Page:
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Yasser Seirawan vs Jan Timman
Hoogovens (1980), Wijk aan Zee NED, rd 4, Jan-19
English Opening: Anglo-Indian Defense. Flohr-Mikenas-Carls Variation (A18)  ·  1-0

ANALYSIS [x]

FEN COPIED

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Kibitzer's Corner
Oct-06-05  Kriegspiel: Seirawan's book "Winning Chess Strategies" features yet another confusing typo in the form of a game diagram (#45) for this game on page 64. The diagram shows the position after 9...Nb4, but incorrectly shows White's g1 knight developed to f3.

Seirawan goes on to explain why he decides at this point to move his king: "Unfortunately, Black now threatens to wipe me out with 10...Nc2+. Because 10.Qc3 Qxd4! 11.Qxd4 Nc2+ will result in the destruction of my center and the loss of my pawn, I am forced to pick up my king and make it play an active, defensive role."

With the knight erroneously shown as developed to f3, I wondered why Black would commit such a stupid blunder and White such a stupid counter-blunder. Thank goodness Chessgames.com is around to decisively resolve the matter.

Kriegspiel

Jan-27-08  mhelshou: Computer Analysis shows that the move is actually correct when there's no knight on f3. Which shows that Seirawan explanation therefore is worthless because it only applies to the case where there's no knight.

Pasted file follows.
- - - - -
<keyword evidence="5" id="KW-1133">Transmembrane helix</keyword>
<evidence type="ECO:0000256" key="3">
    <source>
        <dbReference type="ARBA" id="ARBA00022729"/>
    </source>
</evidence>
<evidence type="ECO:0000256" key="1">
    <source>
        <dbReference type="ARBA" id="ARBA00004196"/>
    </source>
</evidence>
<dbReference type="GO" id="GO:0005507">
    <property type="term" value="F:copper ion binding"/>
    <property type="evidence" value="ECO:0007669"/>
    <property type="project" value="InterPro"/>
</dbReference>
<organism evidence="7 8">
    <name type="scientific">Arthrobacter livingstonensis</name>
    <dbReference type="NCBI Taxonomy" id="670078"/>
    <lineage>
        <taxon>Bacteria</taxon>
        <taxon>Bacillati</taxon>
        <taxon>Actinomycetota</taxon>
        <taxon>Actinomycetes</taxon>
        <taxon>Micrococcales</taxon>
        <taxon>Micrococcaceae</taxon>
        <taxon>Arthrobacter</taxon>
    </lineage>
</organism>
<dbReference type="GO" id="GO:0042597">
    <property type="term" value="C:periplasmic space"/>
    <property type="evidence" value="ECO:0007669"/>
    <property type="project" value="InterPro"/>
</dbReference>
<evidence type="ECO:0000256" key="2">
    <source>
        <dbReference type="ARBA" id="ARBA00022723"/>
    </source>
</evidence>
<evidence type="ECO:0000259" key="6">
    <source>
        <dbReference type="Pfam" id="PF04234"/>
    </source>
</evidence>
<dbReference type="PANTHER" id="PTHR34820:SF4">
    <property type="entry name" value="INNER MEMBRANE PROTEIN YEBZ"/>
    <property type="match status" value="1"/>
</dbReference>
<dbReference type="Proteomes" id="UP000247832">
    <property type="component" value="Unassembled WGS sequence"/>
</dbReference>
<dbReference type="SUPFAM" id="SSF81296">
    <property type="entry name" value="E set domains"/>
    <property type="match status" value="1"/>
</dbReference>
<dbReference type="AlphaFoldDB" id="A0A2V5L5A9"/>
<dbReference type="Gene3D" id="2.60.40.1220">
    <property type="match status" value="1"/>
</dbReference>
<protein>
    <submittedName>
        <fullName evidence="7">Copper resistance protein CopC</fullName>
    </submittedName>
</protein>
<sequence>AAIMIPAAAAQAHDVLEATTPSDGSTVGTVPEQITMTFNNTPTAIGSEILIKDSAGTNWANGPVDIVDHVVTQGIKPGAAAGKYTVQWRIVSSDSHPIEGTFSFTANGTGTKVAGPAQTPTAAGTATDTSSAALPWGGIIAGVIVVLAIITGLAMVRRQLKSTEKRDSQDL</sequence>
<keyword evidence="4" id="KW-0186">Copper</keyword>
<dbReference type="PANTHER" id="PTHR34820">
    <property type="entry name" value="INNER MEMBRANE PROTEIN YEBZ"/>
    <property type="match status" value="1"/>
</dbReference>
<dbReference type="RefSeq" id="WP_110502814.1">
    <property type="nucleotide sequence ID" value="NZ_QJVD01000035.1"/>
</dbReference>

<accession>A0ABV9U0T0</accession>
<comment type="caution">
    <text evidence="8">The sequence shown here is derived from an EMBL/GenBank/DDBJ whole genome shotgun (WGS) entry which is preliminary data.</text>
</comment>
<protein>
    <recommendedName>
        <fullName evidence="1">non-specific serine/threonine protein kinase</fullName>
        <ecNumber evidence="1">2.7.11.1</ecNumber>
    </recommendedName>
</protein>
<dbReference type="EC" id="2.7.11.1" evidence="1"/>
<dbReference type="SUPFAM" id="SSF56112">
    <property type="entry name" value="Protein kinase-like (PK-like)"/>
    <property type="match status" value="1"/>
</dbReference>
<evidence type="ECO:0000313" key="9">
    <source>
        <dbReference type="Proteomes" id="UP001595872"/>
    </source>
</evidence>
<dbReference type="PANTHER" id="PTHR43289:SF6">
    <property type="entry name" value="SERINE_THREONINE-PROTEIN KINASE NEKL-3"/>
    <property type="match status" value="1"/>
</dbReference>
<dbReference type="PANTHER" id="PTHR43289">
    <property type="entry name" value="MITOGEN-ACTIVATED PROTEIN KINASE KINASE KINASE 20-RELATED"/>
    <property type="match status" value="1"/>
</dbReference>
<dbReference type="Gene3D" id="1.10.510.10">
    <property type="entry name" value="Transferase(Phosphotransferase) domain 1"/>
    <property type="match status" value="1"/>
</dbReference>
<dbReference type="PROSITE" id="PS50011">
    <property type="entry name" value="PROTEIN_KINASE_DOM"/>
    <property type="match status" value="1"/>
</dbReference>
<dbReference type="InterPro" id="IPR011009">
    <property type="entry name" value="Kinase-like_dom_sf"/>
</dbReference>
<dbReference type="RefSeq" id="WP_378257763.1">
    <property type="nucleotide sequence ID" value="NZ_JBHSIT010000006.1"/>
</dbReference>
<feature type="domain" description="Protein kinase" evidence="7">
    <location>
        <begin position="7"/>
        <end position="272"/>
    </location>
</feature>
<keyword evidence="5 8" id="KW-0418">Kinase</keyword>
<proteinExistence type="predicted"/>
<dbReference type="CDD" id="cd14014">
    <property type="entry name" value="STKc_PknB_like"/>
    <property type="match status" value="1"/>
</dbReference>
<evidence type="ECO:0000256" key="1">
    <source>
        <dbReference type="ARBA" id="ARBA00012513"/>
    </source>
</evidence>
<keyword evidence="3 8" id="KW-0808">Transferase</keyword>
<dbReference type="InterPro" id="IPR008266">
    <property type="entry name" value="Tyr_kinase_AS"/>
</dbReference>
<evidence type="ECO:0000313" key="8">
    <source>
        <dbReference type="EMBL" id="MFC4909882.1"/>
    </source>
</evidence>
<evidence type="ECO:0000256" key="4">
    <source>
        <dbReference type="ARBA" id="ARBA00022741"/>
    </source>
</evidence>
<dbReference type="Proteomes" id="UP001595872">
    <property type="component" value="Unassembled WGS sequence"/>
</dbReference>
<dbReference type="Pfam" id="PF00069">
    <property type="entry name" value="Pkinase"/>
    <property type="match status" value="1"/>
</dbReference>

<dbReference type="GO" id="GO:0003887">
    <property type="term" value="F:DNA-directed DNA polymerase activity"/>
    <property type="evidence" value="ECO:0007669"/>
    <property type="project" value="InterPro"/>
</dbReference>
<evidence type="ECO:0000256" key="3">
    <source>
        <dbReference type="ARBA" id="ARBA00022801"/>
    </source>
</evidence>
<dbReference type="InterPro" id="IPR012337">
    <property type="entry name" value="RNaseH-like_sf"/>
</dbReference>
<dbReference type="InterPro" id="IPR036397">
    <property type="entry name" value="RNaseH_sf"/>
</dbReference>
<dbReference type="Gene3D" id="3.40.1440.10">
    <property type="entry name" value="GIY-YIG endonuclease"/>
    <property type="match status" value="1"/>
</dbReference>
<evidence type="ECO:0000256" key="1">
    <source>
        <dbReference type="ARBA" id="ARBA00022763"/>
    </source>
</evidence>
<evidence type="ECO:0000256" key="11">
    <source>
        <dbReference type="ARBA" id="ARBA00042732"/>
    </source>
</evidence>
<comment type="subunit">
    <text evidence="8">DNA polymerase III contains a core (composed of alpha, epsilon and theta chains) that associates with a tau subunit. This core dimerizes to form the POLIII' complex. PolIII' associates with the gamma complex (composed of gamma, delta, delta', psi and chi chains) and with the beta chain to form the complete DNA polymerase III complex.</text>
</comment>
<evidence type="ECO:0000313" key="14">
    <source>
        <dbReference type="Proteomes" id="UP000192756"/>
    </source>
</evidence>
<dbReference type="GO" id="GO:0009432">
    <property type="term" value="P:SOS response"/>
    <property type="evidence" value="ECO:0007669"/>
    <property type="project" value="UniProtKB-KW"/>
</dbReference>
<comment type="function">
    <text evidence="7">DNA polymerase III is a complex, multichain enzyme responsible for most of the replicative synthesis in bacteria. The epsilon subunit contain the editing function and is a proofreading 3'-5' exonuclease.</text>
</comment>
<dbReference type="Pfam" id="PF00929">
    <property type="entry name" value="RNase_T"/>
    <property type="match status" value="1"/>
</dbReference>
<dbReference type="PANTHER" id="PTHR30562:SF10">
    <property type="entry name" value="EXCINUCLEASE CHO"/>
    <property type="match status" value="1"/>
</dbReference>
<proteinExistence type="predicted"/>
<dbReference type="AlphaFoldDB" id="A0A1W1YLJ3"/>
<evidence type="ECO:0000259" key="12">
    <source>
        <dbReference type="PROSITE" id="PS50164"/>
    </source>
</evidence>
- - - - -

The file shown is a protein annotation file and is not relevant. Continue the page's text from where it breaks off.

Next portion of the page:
That convinces me that in chess books in general, analysis many times come after the win. In other words they justify by whatever means whatever the winning side has done.

Jul-19-08
Premium Chessgames Member
  whiteshark: <19...Nc5> looks like a better alternative here


click for larger view

and after <20.Ke1 Nb3 21.Rab1 a4> white is still having a bad bishop on c3 and black a strong knight on b3. After <22.Nd2 Rd5 23.Nxb3 Qxb3 24.Rbc1 Rad8> white is only slightly better


click for larger view

Jul-19-08  Granny O Doul: <mhelshou> I don't understand your comment. It sounds like Seirawan accurately described the actual position. The problem the other guy had was with a faulty diagram.

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